The U.S. dollar depreciated against its major opponents in the European session on Friday, as tepid nonfarm payrolls data in January triggered worries about the labor market recovery from the coronavirus pandemic.
Data from the Labor Department showed that U.S. employment rose less than expected in the month of January.
The report said non-farm payroll employment edged up by 49,000 jobs in January after plunging by a revised 227,000 jobs in December.
Economists had expected employment to rise by about 50,000 jobs following the loss of 140,000 jobs originally reported for the previous month.
The Labor Department also said the unemployment rate slid to 6.3 percent in January from 6.7 percent in December. The unemployment rate was expected to come in unchanged.
Data from the Commerce Department showed that the U.S. trade deficit narrowed in the month of December, as the value of exports jumped by more than the value of imports.
The Commerce Department said the trade deficit narrowed to $66.6 billion in December from a revised $69.0 billion in November.
Economists had expected the trade deficit to shrink to $65.7 billion from the $68.1 billion originally reported for the previous month.
On the stimulus front, the U.S. Senate has approved a budget resolution, allowing Democrats to move forward with the budget reconciliation process to pass the $1.9 trillion coronavirus aid bill.
With the Senate split 50-50 between Democrats and Republicans, Vice President Kamala Harris’ vote has broken the deadlock over passage of the budget plan. The plan was sent to the House of Representatives for final approval.
The greenback firmed in the Asian session, as hopes for a massive fiscal stimulus lifted longer-term U.S. Treasury yields.
The greenback fell 0.6 percent to 1.2024 against the euro, after rising to more than a 2-month high of 1.1952 at 10:00 pm ET. The EUR/USD pair was worth 1.1961 when it closed deals on Thursday. Next key support for the greenback is likely seen around the 1.22 level.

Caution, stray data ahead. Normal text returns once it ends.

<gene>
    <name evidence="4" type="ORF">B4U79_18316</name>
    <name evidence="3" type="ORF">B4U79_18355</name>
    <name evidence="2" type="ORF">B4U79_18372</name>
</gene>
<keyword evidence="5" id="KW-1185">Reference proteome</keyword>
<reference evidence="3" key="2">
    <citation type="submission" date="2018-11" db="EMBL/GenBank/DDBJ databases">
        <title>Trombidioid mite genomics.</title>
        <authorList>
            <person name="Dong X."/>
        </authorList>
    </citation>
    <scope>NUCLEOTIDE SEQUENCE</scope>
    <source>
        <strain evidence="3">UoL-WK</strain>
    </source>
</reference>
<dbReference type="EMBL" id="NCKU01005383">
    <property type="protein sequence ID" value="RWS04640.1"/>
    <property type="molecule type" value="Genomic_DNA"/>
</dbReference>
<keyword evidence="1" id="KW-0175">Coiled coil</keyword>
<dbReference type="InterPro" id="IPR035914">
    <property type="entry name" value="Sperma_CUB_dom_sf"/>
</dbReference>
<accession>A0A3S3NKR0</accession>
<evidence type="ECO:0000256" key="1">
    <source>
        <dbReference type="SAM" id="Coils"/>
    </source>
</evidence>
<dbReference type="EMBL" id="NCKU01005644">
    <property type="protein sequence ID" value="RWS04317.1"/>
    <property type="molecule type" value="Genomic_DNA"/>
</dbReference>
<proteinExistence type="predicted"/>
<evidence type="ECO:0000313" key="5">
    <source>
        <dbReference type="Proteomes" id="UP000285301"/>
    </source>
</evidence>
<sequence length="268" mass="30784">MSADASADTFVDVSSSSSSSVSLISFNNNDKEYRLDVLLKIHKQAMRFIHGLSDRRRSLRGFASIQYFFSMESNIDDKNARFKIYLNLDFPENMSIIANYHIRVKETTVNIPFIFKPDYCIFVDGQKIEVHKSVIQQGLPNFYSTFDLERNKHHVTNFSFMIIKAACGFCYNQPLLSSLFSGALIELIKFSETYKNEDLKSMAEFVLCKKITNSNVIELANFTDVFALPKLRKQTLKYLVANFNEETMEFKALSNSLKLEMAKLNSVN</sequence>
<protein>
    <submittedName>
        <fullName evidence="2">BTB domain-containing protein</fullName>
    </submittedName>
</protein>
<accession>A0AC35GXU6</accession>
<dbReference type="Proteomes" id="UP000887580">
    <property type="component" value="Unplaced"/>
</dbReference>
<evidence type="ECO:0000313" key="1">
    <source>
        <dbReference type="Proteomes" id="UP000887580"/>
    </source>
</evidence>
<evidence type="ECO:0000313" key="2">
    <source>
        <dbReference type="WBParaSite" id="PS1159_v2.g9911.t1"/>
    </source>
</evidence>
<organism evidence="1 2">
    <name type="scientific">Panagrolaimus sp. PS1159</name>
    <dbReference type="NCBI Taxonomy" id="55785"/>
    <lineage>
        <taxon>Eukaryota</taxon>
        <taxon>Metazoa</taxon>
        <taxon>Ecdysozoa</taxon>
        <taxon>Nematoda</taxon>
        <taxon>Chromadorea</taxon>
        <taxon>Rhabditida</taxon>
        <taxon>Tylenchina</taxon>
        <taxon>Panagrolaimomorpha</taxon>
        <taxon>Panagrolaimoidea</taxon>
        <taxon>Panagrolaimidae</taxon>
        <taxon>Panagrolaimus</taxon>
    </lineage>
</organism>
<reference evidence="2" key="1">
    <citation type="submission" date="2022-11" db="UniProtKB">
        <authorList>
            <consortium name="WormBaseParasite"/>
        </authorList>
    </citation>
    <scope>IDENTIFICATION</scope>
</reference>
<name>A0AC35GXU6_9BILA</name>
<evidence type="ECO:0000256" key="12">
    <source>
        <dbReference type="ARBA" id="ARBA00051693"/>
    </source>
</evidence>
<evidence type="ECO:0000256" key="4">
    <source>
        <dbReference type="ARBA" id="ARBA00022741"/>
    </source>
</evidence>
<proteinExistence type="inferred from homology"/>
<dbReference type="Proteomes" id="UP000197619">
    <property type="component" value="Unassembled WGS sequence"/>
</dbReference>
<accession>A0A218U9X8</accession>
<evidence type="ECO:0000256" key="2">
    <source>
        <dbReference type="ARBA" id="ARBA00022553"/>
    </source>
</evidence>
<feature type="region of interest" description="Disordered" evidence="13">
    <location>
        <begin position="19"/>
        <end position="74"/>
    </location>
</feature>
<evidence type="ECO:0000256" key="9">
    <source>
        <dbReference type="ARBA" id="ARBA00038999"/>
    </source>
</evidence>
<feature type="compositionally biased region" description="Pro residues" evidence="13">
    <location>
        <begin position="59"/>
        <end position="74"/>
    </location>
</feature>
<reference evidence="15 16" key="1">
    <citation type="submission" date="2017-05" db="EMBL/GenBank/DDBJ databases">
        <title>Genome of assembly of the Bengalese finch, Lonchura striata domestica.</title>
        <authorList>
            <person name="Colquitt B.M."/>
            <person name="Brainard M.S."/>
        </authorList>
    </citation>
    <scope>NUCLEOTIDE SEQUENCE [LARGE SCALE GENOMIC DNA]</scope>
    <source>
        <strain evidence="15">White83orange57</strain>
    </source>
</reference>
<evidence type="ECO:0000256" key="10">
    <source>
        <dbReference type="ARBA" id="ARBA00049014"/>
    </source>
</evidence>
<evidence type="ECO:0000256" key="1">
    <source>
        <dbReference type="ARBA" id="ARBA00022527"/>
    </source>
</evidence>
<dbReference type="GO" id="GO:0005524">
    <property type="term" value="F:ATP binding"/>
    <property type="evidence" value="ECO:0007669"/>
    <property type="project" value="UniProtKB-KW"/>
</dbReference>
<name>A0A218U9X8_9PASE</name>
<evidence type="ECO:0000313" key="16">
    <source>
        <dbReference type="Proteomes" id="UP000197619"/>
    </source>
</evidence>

Data from Destatis showed that German factory orders declined more than expected in December.
Orders were down 1.9 percent on month, reversing a 2.7 percent rise in November and was also bigger than the economists’ forecast of -1 percent.
The greenback lost 0.5 percent to 0.9005 against the franc, following more than a 2-month high of 0.9046 set at 10:00 pm ET. At yesterday’s trading close, the pair was quoted at 0.9042. The greenback is likely to challenge support around the 0.88 region, if it drops again.
The greenback was down by 0.4 percent against the pound, at a 4-day low of 1.3719. The pound-greenback pair had ended yesterday’s trading session at 1.3670. Continuation of the greenback’s downtrend may lead it to a support around the 1.41 region.
Data from Halifax and IHS Markit showed that UK house prices declined for the first time in six months in January.
House prices fell 0.3 percent on month in January after remaining unchanged in December. This was the first decline since May and the biggest fall since April last year. Economists had forecast prices to climb 0.3 percent.
The greenback reached 0.7644 against the aussie, falling from a 3-day high of 0.7583 seen at 10:00 pm ET. The greenback was worth 0.7599 per aussie at Thursday’s New York session close. Further drop in the currency may challenge support around the 0.78 region.
After a 3-day gain to 0.7136 at 9:45 pm ET, the greenback turned lower against the kiwi, touching 0.7189. At Thursday’s close, the pair was valued at 0.7155. Immediate support for the dollar is likely seen around the 0.74 level.
The greenback pulled back to 1.2781 against the loonie, from a high of 1.2833 it recorded at 12:00 am ET. The currency was trading at 1.2825 against the loonie at yesterday’s close. Should the greenback falls further, it is likely to face support around the 1.25 region.
The greenback eased off slightly to 105.43 against the yen, after having climbed to near a 4-month high of 105.77 at 8:20 am ET. The pair had closed Thursday’s deals at 105.50. The greenback is seen facing support around the 102.00 level.
Preliminary data from the Cabinet Office showed that Japan’s leading index declined in December after rising in the previous month.
The leading index, which measures the future economic activity, fell to 94.9 in December from 96.1 in November. In October, the reading was 94.2.
The U.S. consumer credit for December will be out in the New York session.